I. Absolutism, Moral Absolutism, Moral Universalism,
V. Please download and save: Modern Moral Philosophy
From Thiroux & Krasemann:
Absolutism: "[T]he theory that morality is absolute rather than relative; that is, that that there are absolute moral truths to which we must adhere and which particular situations, people or places do not affect. Near or almost absolute are terms coined by the author of this book to describe basic principles in ethics" (431).
Relativism: "The opposite of absolutism in that those who who hold this point of view believe that there are no absolutes in morality, but rather that morality is relative to particular cultures, groups, or even individuals, and further that everyone must decide upon his or her own values and ethics because there are no absolutes" (436). [T]here are no absolute values at all and . . . all values are relative to time, place, persons, and situations" (78).
Kaplan: What are "values?" Is there such a thing as the study of values? See: Axiology, 1, 2
Arguments for relativism (79):
"1. Studies of both primitive and modern cultures reveal an extreme variation in customs, manners, taboos, religions, moralities, daily habits, and attitudes from culture to culture."
Kaplan: People across cultures have the ability to readily understand the cultures of others. Cultures vary, but do people themselves vary? That is, is variation here a function of culture, or of human nature itself?
"2. The moral beliefs and attitudes of human beings are absorbed essentially from their cultural environments, and people tend to internalize--at least a great deal of the time--what is socially accepted or sanctioned in their cultures."
Kaplan: People within any given culture nonetheless question and/or disobey their culture's beliefs and norms.
"3. People in different cultures tend to believe not merely that there is only one true morality, but also that the one true morality is the one they hold."
Kaplan: What then of the wide variety of ethical beliefs we are examining in this class? One true morality? Obviously no such unilateral ethical orthodoxy exists in our culture--and what ever our culture is?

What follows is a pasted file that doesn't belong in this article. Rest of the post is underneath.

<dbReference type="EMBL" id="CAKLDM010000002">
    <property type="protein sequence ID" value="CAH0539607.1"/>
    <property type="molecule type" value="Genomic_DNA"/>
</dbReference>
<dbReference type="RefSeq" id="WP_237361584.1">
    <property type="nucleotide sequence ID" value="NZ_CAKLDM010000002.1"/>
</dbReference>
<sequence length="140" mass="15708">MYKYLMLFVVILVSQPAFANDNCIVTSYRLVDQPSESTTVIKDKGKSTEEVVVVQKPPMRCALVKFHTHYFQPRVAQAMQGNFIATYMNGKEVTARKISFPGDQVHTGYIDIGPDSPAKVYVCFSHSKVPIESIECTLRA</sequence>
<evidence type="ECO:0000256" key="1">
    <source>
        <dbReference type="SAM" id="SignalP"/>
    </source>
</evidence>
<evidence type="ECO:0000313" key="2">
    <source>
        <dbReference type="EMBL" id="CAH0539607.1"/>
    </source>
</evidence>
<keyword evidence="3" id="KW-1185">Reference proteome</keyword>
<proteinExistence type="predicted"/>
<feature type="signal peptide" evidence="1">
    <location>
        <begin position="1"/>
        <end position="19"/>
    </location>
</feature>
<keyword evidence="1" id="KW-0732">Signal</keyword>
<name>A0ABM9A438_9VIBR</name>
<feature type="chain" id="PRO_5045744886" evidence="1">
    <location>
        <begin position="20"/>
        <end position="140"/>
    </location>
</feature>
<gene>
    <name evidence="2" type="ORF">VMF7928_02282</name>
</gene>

Arguments for absolutism (79):
"1. Similar moral principles exist in all societies, such as those concerning the preservation of human life, governing sexual behavior, prohibiting lying, and establishing reciprocal obligations between parents and children."
"2. People in all cultures have similar needs, such as the need to survive, to eat and drink, and and to have sex."
"3. There are a great many similarities in situations and relationships in all cultures, such as having two parents of opposite sexes, competing with brithers and sisters, and participating in the arts, languages, religions and family."
"4. There are a great number of intercultural similarities in the areas of sentiment, emotion, and attitude, as with the jealousy, love, and the need for respect."
Kaplan: Do these similarities across cultures argue for philosophical/ethical "absolutes" or are they simply descriptions of commonalities amongst most members of the species?
Kaplan In fine, the relativistic/absolutist dichotomy is synthetic, dialectical, dialogical, academic, and theoretical. The authors attempt to resolve this underlying problem--while adhering to the validity/legitimacy of the dichotomy--by contriving the notion of "near" and "almost" absolutes.
Proposition: "A meaningful statement that asserts or claims something about reality and that has the characteristic of being either true or false. There are four types of propositions: analytic, such as 'All triangles are three-sided'; internal, such as 'I have a headache'; external, or empirical, such as "I see a table here before me"; and categorical (aesthetic, moral, political), such as 'Human beings should not kill other human beings'" (436). "[M]eaningful statements describing states of affairs and they must either be true or false" (80).
Kaplan: Conjecture: I am wondering if there is after all only one type of proposition that can either be true or false: analytic. The others are rather statements of a different order. Internal propositions do not describe anything that can be logically proven: whether they are true or false has no bearing upon our philosophical understanding or the description of actual reality. Rather such statements guide (or do not guide) our behavior. External propositions can be no more than descriptive. If descriptive statements are false then they are simply nonsense, and thus are not propositions; that is, the don't inform us about anything, except perhaps that a person who vocalizes them is stupid, blind, or a liar. Categorical (aesthetic, moral, political) propositions--or rather the expression of moral beliefs--are neither true nor false, they are simply statements about belief. The question is, are they persuasive?
Truth: "A proposition that describes a state of affairs that either occured in the past, is occuring in the present, or will occur in the future."
Falsity: "A proposition that describes state of affiars that did not occur in the past, that is not occuring now, or that will not occur in the future."
States of Affairs: "[A]n occurance, an event, or a happening. It is neither true nor false; it either occurs or does not occur" (80).
Anthropological "Facts" about Absolutism: (78)
Do absolutes exist?
"Near" and "almost" Absolutes: (86) "We are still confronted by the problem of matching propositions with the complexity of human thoughts, feelings and actions; to do this, we must move from the concept of absolutes to that of 'near or almost absolutes,' or basic principles'" (89).
"Because it is based upon an absolute moral proposition, a basic proposition or almost absolute should be adhered to unless some strong justification can authorize an exception to it" (89).